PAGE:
Recruiter Paul Webster has tips for finance job seekers

The unemployment rate remains stubbornly above 9 percent, but certain sectors hit hard by the recession are making a surprise come back. Finance is one, according to Paul Webster, a director of the front office banking area for top recruiting firm Michael Page International. Wall Street, especially the big banks, is once again opening its checkbook for talent. Webster, a recruiter with 10 years of experience in the U.K. and the U.S., shares some tips on where the jobs are and how to get them.

Where are the finance jobs today?


It was a myth that there was no hiring between the summer of 2007 and 2009. Areas that were hiring were counter-cyclical in nature, such as restructuring finance, financing for distressed companies, and areas where banks could mitigate their losses.

The market has steadily picked up from July 2009 to December 2009. And from January of this year, it has rapidly improved. I've seen aggressive hiring in mergers and acquisitions, leverage financing, and sales and trading. So, where before it was in counter-cyclical areas that were not revenue generating but cost mitigating, today, banks are hiring for capital market positions.
With sales and trading, M&A and capital markets coming back, that has had an effect on areas like product control, operations and compliance. I also see project finance returning as a sector, including power, utilities and renewable energy.

Another area having a comeback is the corporate lending area of banking. These are people who go out and meet with other banks and corporations with a view of extending new lines of credit or providing capital market capabilities. As banks open new lines of credit and are lending to new industries, there is a need for new credit analysts to review those loans.

What has not come back: municipal finance and other areas of securitization. The other big area that has not come back is real estate.

Who is hiring?

During the downturn, it was foreign banks and U.S. regional banks that were mainly hiring. Large U.S. banks were playing defense through most of last year. In part, this depended on the levels of sub-prime, structured credit and securitization exposure they had. Now, I am finding a lot more activity with the large U.S. banks.

What are employers looking for?


Last year, banks were hiring out of work candidates. As a recruiter, I was primarily placing people who were laid off. At one regional U.S bank, I placed candidates laid off from UBS, Bear Stearns, Goldman, and Merrill Lynch. These were candidates who would never have considered such an institution. But they were happy to return to employment.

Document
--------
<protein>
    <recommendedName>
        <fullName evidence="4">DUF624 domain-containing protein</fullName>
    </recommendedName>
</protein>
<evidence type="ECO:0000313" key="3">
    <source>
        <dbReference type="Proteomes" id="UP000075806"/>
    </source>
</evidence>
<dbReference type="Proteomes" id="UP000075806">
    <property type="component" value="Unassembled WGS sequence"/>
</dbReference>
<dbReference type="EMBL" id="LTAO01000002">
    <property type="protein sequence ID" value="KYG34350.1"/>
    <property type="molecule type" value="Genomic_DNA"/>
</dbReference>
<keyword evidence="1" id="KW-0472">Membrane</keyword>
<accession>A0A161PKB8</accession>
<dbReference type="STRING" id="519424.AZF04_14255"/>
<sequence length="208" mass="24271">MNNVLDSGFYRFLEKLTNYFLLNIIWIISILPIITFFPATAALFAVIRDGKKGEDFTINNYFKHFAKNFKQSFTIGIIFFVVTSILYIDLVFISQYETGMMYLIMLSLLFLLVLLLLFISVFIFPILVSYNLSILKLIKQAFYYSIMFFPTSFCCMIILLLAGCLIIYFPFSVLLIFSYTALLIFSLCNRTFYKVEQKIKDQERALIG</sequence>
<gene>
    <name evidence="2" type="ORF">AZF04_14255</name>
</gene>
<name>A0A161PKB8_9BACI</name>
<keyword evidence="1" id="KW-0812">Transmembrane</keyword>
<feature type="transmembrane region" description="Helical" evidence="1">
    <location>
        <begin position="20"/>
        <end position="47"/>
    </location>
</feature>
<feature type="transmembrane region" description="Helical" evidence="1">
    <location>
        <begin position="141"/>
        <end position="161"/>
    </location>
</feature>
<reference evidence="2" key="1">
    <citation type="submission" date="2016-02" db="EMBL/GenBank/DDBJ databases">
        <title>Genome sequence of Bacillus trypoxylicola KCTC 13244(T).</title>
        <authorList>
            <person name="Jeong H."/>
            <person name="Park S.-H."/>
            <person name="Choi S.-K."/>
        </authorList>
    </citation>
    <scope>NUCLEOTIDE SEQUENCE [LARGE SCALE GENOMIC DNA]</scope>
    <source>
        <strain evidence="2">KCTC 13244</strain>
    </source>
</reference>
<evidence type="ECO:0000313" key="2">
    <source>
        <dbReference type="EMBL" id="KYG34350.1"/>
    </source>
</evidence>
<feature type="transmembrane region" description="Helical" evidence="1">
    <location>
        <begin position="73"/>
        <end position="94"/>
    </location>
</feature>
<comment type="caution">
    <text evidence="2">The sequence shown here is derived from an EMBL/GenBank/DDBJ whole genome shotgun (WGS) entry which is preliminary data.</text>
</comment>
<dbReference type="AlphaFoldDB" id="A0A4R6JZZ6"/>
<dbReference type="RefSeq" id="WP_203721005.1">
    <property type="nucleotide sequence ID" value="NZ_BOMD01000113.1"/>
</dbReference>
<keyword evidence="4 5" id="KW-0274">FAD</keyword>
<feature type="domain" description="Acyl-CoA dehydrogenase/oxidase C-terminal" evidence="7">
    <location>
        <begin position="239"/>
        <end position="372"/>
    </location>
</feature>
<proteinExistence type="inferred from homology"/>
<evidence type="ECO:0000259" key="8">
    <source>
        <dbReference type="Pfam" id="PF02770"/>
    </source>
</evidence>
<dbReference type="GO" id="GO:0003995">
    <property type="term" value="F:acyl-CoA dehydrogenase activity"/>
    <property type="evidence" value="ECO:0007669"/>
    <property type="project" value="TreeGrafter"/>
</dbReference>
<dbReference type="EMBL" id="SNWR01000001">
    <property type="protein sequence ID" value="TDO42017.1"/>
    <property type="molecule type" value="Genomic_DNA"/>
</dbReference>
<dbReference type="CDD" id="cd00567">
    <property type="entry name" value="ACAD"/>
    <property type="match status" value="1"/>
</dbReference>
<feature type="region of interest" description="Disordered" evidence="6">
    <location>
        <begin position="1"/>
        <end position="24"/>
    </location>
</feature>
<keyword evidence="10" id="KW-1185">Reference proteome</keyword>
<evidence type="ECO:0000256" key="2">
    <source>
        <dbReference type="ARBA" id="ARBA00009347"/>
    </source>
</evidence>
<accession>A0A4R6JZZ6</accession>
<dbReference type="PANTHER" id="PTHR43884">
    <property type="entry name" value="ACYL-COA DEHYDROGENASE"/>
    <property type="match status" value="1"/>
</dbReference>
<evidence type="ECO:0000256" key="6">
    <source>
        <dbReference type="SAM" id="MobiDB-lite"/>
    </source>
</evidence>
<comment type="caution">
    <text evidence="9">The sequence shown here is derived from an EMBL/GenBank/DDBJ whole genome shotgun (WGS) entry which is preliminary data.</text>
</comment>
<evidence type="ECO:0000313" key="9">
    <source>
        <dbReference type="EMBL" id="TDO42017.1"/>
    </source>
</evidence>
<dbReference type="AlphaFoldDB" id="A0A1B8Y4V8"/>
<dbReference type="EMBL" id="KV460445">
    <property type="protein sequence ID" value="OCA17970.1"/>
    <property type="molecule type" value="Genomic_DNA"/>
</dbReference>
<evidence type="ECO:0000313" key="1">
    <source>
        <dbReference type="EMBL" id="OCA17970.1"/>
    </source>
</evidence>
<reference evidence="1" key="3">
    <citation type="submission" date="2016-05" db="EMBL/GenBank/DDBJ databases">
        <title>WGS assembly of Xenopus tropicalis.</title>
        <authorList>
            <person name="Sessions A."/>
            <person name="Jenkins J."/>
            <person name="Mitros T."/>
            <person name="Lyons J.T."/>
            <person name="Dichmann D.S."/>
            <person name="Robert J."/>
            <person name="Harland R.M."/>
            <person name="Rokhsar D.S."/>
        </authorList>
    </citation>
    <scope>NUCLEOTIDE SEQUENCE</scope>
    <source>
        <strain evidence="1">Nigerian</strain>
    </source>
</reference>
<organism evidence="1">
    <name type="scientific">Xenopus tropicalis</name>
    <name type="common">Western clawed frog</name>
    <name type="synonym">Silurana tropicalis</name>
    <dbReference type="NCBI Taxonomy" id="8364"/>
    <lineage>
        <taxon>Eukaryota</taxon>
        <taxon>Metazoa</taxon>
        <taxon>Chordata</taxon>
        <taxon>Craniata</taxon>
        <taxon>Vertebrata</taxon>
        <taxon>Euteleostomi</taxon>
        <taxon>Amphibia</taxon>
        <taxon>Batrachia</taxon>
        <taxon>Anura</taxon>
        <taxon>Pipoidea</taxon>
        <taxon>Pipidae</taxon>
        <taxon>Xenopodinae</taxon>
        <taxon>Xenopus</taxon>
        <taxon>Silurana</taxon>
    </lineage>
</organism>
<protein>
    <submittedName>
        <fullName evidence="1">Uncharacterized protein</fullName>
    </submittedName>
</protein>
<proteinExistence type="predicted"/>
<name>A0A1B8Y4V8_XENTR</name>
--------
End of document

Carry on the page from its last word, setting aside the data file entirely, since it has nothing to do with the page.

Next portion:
This year, I found that the pool of good people who were laid off through no fault of their own, these people had found jobs by the first of this year. I am seeing people who were laid off on the downturn who moved into lower-tired institutions are now moving back up. These institutions are also rehiring people they laid off. One from UBS and another from JP Morgan were just rehired by their old bosses.

So the level of qualification is back on the agenda with banks. They are looking again at GPAs of 3.5 and above. They are looking for top business schools. I would encourage candidates to do MBA, CFA and CPA programs.

How can a job seeker get a second look?

Be flexible and appreciate where your skill sets can be parlayed. If you've been working in the middle to back office positions, like back office credit or workout, you now need to be more in the front area, the revenue generating areas.

Get back on the networking trail. A candidate who has been out there looking for work for the past couple of years may have an attitude that this contact isn't hiring. But the market has changed. People who were not hiring two years ago are hiring. So get back in with the associations, old employees from previous firms, and industry conferences.

Candidates who have played a lesser role at lesser institutions for the past couple of years need to get back into a big bank if they don't want to hurt their resumes. I was meeting with a head of an American financial institution for one of the large global banks. He said to me that he could understand a candidate from a Merrill or a Wachovia or a J.P. Morgan taking a role with a smaller institution. These mergers created a lot redundancy and hence layoffs. But now, he will only look at people who have been out for a couple of years. The perception is that the good people are now able to move back into big firms.

What kind of effect will the Wall Street reform bill have on finance jobs?


It may lead a move to candidates focusing back on smaller or more emerging market focused banks, and a desire to avoid the most punitive implications of the legislation. Also, the increasing trend of banks paying higher base salaries, to reflect restrictions on paying discretionary bonuses, and movement of bonuses to being deferred and being paid partly in stock.

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